Joyce Franklin of Chicago is clearly alive. So why did government records say otherwise?
“How could they make such a drastic mistake?” Franklin said in a recent interview with NBC 5 Responds.
Franklin said she first realized the mistake when she visited a doctor’s office last May.
“They told me I didn’t have Medicare,” Franklin said.
Two months earlier, Franklin’s daughter, Carrie, passed away after being diagnosed with lung cancer.
“We went through a process with my sister passing away, so maybe they got things mixed-up,” said Franklin’s other daughter, Jennifer Aaron.
Franklin is retired and lives off a pension and her Social Security benefits. However, the government stopped issuing Franklin’s monthly benefits after it was reported that she was deceased.
According to Franklin, she immediately notified the Social Security Administration about the error and did what they requested to resolve the issue. But the payments did not start back up.
“Thank God for family because my family has helped me financially, tremendously,” Franklin said.
NBC 5 Responds contacted the local Social Security Administration office to inquire about Franklin’s benefits.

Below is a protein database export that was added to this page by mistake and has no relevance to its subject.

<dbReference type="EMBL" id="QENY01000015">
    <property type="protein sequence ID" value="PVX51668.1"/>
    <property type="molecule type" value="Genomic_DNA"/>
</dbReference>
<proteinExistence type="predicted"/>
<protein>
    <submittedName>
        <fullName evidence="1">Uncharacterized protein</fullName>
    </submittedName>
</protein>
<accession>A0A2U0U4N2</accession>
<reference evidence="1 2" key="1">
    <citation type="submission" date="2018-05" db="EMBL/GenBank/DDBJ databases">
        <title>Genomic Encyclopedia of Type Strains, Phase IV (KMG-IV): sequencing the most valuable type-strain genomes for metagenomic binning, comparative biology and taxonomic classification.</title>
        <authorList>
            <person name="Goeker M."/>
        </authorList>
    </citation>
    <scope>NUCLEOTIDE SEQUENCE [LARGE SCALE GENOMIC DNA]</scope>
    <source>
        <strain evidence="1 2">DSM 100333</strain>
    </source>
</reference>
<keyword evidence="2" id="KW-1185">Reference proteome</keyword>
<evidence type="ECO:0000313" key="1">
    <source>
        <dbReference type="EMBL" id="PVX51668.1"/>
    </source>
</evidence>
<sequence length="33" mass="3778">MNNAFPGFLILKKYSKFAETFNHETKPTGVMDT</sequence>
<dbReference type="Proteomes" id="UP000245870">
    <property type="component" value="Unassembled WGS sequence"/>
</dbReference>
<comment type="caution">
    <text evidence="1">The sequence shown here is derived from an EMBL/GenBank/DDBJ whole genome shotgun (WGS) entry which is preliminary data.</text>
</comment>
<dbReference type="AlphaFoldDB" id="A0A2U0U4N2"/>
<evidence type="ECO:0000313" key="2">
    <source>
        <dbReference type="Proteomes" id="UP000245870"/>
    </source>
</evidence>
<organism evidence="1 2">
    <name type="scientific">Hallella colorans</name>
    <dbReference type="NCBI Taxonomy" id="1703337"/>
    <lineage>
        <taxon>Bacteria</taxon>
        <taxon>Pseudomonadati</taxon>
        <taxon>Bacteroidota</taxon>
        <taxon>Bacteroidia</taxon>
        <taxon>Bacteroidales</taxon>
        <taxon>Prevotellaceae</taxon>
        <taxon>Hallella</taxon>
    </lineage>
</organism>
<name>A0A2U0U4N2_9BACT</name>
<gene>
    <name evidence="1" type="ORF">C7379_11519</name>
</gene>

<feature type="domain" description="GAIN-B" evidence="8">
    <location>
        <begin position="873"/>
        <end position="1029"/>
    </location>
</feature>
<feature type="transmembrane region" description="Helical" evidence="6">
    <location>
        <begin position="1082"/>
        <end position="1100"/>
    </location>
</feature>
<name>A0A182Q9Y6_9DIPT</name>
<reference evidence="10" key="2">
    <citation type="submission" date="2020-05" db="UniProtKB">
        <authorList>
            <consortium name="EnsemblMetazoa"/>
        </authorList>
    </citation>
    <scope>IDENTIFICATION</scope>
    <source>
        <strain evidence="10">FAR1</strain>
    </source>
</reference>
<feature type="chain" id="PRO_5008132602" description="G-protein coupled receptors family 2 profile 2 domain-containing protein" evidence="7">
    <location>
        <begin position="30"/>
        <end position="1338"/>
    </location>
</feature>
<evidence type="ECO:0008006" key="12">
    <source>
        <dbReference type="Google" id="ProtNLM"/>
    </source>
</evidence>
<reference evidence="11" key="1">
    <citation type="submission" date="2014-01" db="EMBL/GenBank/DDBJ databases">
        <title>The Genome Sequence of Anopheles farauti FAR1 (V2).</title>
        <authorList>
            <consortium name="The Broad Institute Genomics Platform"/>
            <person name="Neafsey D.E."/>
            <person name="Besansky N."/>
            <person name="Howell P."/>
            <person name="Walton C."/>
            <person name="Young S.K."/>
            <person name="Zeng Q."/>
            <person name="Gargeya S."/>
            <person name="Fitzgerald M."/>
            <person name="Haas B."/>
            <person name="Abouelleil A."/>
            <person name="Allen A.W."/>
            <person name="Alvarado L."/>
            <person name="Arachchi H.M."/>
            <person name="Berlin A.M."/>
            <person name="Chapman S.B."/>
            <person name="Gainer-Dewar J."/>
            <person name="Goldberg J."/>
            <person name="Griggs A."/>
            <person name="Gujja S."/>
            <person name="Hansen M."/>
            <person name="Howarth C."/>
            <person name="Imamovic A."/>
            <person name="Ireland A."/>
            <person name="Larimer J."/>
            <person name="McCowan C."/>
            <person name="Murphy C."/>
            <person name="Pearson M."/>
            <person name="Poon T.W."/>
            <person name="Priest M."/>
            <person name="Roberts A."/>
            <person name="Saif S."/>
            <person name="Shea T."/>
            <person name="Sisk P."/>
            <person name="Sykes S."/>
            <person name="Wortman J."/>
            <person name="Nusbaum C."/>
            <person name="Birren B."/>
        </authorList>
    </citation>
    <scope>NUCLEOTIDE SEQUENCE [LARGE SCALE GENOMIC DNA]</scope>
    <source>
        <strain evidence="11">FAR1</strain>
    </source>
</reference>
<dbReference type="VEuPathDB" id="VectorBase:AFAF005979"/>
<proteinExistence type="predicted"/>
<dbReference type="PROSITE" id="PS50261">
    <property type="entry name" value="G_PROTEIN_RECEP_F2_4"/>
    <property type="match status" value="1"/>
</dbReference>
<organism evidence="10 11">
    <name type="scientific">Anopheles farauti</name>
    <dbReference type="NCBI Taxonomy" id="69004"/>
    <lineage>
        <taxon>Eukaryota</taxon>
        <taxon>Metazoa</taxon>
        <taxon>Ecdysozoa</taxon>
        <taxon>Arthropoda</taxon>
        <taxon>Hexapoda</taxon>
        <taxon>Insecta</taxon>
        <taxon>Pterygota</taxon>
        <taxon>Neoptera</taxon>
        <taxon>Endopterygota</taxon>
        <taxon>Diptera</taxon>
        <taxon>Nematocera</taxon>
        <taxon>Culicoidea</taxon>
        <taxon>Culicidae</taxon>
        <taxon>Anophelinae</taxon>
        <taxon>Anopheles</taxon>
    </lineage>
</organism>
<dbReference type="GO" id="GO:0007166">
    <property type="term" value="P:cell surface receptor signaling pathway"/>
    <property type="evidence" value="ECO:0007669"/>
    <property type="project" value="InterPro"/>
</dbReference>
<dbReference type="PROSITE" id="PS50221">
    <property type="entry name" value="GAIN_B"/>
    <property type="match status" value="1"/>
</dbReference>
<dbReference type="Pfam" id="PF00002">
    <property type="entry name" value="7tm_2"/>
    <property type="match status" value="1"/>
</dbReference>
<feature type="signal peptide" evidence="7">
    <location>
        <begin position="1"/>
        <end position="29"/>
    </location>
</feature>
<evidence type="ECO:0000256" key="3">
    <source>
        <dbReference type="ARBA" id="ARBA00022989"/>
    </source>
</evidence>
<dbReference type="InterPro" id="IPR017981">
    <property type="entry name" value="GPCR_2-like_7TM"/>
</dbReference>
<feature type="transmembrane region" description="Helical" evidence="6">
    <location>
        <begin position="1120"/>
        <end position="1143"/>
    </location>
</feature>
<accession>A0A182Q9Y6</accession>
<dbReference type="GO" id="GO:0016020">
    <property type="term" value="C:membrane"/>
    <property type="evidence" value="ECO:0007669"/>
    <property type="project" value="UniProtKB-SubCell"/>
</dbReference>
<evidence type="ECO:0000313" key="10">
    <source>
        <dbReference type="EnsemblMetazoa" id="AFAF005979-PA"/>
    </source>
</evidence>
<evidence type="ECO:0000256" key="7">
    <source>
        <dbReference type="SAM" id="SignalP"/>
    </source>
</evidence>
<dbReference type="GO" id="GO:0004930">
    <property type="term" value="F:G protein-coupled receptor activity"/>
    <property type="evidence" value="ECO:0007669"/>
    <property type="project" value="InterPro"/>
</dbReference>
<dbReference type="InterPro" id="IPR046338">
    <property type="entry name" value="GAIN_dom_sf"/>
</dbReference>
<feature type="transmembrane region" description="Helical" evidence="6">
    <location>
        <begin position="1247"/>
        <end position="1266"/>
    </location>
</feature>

A spokesperson for the Social Security Administration told NBC 5 Responds that Franklin’s Social Security record was erroneously terminated due to a keying error.
“We sincerely apologize for the inconvenience this has caused,” the spokesperson said.
The Social Security Administration explained to NBC 5 Responds in a 2016 report that it does not generation death information; rather, it collects it from a variety of sources like family members, funeral parlors, financial institutions and states.
When a mistake is made, that person’s most personal information – name, social security number and birth date – is released to a public database called the Death Master File. Once labeled in that file, accurately or not, a citizen’s information goes out to government and banking databases used for credit checks, Medicare and the like.
“Social Security recognizes erroneous death cases are very sensitive because a death termination can result in severe financial hardship and distress to the beneficiary,” the spokesperson said.
Still, the spokesperson said this type of error is rare. He said approximately 2.8 million deaths are reported to the Social Security Administration each year. He said less than one-third of 1 percent are subsequently corrected.
Franklin said after NBC 5 Responds got involved, she received a SSA benefits check for $999. She also said more of her benefits would be issued to her in the coming months.
“We’ve heard good things about Channel 5,” Franklin said.
The Social Security Administration said when a person suspects that he or she has been incorrectly listed as deceased on their Social Security record that person should visit their local Social Security office as soon as possible and bring at least one current form of identification with them. That could include a passport, driver’s license, state-issued non-driver identity card, employee ID card or military record.
Click here to find your nearest Social Security office.